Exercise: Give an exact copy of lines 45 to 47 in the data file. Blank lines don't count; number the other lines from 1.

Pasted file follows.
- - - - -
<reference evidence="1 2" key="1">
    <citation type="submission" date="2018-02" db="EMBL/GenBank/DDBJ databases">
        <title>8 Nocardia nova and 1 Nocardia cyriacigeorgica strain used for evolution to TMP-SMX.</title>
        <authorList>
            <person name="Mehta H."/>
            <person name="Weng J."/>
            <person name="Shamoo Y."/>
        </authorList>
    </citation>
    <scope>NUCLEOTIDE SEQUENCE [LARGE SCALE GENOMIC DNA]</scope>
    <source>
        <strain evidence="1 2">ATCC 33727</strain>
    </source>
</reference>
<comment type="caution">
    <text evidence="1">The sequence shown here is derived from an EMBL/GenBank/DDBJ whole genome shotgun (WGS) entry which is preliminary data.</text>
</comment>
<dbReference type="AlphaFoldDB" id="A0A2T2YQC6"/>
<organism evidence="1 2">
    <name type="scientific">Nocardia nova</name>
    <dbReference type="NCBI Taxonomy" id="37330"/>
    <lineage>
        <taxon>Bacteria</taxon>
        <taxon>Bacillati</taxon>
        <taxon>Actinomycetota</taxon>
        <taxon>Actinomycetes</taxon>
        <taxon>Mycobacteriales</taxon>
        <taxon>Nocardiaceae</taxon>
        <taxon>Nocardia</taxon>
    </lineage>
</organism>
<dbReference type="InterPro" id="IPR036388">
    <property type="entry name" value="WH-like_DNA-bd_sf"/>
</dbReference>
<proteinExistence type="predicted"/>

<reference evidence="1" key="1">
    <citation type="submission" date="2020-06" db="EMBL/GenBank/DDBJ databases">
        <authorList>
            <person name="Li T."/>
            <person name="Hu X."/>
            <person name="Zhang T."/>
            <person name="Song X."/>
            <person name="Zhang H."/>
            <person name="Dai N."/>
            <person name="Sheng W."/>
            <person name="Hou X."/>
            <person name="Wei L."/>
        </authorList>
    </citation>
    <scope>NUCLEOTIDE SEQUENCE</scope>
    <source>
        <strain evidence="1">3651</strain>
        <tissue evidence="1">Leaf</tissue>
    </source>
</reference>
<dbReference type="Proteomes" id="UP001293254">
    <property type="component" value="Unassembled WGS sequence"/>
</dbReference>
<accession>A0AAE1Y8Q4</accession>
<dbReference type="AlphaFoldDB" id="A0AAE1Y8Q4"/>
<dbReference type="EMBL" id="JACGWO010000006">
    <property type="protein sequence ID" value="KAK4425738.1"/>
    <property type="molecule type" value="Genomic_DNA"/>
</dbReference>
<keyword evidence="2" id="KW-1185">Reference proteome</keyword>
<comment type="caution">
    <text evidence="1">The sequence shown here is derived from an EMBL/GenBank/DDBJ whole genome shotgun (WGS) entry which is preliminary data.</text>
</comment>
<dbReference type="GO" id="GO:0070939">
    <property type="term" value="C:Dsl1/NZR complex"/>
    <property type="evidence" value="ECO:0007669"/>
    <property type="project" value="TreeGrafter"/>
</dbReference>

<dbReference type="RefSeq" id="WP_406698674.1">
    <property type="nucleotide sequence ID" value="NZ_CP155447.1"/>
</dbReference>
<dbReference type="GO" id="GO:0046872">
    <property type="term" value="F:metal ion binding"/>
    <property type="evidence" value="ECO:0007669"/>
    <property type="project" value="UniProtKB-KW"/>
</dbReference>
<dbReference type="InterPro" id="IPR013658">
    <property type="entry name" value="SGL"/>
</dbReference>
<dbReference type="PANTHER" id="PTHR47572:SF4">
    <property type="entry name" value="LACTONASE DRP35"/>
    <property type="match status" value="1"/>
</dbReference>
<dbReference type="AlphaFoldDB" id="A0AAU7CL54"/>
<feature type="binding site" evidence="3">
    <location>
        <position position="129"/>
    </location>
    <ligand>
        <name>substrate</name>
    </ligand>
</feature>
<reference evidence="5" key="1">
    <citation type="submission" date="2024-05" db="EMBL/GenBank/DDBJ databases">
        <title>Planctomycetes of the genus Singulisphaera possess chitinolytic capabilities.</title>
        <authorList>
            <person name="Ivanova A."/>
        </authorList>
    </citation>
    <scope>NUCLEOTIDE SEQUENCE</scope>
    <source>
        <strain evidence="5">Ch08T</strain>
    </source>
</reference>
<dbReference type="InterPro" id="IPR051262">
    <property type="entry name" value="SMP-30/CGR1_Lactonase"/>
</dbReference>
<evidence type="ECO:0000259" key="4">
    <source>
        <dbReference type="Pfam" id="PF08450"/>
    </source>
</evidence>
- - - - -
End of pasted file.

            <person name="Sheng W."/>
            <person name="Hou X."/>
            <person name="Wei L."/>